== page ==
I know–! Everyone is raving about weighted blankets–at least the trauma therapists I know–but I would like to add my voice to the discussion. Recently, I heard they are selling them at Costco and Target. But all weighted blankets are not equal, as I have found through trial and error.
Why use one at all?
Do you remember Temple Grandin, the neurologically divergent woman who taught us so much about how to treat animals in a humane way? She intuited the best way to calm farm animals, because she herself needed to be calmed in a similar way–that is, with a comfortable and predictable level of physical pressure. It’s exactly like a sustained hug! The gentle pressure calms the nervous system, bringing you out of hyperarousal.
This calming of the nervous system is helpful for people in several groups. Those who have significant early trauma or neglect in their lives, often have very anxious parts. These folks can benefit from having a weighted blanket laid over them during their therapy session. It helps regulate them, so the session is more productive. Same is true for people on the autism spectrum, those who identify as highly sensitive, and those who have ADHD.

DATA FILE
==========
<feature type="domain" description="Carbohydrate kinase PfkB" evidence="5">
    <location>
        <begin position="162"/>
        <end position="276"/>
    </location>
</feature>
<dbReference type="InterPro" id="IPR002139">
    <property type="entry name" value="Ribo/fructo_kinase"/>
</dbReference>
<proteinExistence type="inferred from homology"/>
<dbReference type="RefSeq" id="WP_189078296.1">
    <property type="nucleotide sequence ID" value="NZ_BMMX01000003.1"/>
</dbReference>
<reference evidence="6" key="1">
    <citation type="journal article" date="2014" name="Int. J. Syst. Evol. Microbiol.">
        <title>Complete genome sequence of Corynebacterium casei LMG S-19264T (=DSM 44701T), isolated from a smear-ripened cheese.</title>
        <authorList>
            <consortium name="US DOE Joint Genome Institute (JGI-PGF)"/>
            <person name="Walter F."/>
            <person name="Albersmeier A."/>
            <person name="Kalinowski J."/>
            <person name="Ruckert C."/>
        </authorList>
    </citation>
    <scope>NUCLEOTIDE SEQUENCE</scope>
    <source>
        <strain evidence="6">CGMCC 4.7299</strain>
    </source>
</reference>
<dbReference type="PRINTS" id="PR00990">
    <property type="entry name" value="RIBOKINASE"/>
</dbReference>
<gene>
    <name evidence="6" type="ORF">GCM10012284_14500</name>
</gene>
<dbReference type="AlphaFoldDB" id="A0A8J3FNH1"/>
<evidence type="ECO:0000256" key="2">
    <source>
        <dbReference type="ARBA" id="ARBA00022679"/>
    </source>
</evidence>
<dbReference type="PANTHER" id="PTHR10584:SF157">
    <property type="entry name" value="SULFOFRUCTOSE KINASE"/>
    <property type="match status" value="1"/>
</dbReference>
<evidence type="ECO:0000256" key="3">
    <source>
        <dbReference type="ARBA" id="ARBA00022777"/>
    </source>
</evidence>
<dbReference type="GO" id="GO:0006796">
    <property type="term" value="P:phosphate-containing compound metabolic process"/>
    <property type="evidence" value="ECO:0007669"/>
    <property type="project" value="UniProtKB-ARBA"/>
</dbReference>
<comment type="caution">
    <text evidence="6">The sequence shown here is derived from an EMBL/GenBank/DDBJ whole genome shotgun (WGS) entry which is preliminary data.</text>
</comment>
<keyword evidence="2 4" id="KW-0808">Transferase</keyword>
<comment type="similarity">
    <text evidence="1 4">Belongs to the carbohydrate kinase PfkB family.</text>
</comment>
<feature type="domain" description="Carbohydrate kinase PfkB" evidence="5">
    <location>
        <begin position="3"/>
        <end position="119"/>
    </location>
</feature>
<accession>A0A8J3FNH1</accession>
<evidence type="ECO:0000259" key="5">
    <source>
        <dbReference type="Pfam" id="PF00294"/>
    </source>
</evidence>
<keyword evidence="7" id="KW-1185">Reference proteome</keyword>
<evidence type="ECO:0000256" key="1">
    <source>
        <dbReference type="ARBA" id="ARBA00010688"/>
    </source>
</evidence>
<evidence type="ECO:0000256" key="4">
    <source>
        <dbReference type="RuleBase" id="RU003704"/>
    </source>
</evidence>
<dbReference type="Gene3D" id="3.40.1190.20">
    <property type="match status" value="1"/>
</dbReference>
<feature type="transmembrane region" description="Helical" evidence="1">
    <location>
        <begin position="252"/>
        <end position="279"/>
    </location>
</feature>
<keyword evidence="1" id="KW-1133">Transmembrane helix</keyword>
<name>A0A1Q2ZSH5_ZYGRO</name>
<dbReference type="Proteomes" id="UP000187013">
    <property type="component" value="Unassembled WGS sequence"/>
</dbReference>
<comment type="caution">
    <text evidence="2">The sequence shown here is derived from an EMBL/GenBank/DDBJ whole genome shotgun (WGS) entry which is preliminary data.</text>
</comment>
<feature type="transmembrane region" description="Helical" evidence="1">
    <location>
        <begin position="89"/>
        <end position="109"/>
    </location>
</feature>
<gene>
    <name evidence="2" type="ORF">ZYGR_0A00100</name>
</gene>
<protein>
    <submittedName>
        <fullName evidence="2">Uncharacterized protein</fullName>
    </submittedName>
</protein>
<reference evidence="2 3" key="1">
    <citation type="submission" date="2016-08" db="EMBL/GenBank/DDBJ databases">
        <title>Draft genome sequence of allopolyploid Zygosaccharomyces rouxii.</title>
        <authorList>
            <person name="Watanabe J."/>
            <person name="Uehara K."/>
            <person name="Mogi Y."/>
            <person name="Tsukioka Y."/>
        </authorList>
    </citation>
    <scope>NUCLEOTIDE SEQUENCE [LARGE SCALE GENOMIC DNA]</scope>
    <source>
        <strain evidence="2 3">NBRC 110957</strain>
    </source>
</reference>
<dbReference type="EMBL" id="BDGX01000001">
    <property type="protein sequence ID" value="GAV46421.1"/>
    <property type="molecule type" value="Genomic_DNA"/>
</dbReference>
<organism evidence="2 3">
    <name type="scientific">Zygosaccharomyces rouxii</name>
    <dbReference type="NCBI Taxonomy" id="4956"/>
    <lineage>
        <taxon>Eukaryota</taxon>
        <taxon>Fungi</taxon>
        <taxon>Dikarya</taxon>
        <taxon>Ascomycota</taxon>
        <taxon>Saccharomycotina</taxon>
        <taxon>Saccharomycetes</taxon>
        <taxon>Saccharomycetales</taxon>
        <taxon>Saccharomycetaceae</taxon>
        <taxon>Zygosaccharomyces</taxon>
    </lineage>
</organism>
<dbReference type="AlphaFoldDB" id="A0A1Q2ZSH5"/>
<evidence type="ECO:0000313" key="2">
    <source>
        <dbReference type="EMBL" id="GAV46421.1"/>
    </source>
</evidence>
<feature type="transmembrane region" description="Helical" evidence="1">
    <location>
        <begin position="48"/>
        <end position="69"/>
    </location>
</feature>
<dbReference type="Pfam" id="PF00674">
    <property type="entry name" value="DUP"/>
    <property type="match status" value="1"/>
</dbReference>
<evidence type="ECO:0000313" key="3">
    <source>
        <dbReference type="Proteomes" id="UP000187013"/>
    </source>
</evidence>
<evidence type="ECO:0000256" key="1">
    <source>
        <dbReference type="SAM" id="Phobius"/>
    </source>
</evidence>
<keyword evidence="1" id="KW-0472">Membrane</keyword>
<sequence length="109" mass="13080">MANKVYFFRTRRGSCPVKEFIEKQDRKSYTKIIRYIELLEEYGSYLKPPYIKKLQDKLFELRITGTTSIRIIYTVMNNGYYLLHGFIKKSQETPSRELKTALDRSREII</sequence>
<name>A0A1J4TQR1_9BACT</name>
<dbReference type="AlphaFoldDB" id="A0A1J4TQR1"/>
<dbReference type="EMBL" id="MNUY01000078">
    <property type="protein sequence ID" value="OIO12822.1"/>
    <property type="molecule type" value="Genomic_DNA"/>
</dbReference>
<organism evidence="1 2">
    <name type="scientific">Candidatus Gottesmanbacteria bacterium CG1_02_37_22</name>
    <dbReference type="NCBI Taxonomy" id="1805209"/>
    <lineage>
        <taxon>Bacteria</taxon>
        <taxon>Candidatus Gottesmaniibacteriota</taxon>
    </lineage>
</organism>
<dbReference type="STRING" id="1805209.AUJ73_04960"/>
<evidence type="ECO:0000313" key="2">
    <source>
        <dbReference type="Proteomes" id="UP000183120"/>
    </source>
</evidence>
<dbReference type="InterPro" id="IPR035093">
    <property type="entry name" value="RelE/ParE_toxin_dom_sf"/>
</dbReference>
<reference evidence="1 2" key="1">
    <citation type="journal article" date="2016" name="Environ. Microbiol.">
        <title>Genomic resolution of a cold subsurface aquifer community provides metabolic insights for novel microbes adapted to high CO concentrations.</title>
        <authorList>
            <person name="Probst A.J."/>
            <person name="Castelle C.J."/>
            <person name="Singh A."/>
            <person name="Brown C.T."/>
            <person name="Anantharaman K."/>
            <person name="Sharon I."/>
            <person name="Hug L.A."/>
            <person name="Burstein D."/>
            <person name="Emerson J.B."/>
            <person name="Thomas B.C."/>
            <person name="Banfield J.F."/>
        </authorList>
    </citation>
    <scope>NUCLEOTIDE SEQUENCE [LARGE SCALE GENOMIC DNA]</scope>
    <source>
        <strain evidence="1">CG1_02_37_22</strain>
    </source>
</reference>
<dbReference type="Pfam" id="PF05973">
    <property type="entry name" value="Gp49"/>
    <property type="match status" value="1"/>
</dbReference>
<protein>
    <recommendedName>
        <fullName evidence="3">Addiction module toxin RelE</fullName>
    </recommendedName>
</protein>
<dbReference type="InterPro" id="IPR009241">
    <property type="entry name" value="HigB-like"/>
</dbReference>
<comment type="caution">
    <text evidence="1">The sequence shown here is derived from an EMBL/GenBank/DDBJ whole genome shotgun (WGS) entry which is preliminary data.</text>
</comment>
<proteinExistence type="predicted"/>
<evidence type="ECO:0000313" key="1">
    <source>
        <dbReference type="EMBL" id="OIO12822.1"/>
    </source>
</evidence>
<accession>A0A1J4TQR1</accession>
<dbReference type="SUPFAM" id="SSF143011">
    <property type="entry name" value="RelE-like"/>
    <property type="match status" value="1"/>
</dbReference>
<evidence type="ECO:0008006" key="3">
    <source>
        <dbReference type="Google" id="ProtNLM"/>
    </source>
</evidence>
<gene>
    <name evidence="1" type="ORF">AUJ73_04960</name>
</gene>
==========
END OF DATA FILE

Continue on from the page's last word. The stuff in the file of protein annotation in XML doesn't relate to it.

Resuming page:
Many people with insomnia benefit from sleeping under a weighted blanket. Some say they sleep more deeply, and many report they sleep on average, 1-2 hours longer a night.
So, what to buy?
The common complaint of menopausal women, people who sleep hot, and those who live in hot climates, is that weighted blankets are too warm! The ones they sell at Costco are fleecy, furry monstrosities, that would smother anyone. They are not worth the money! Buy the ‘Cooling Bamboo Weighted Blanket’. The fabric is lovely silky bamboo and the weight comes from glass beads sewn between the layers. It conforms to your body. There are many companies online. They are not too warm, they breathe, and a regular blanket can always be added on top, for cold nights should that be needed.
The rule of thumb is one pound of blanket for each 10 pounds of your weight. I have found this to be a good guideline, but there are a couple of other factors to consider. A twin size is large enough to cover the essential parts of anyone–even very tall people. Any larger, and the blanket becomes too heavy to handle during the night or in the therapy office. If you sleep with a partner, buy two individual twin size blankets, rather than trying to sleep under the same one. It just doesn’t work, to give you the lovely-cocoon-hug feeling we are going for here.
Also, important to know: the total weight of glass beads, 10#, 15#, 20#, are distributed over the whole blanket. So, a 15# twin size feels much heavier than a 15# queen size. I made that mistake, and return shipping is on you! In my experience, a good guideline is 10# twin for children, 15# twin for pretty much everyone else. I know several people who had to return their 20# blankets, because they were too unwieldy, especially for those who want to sleep under their blankets.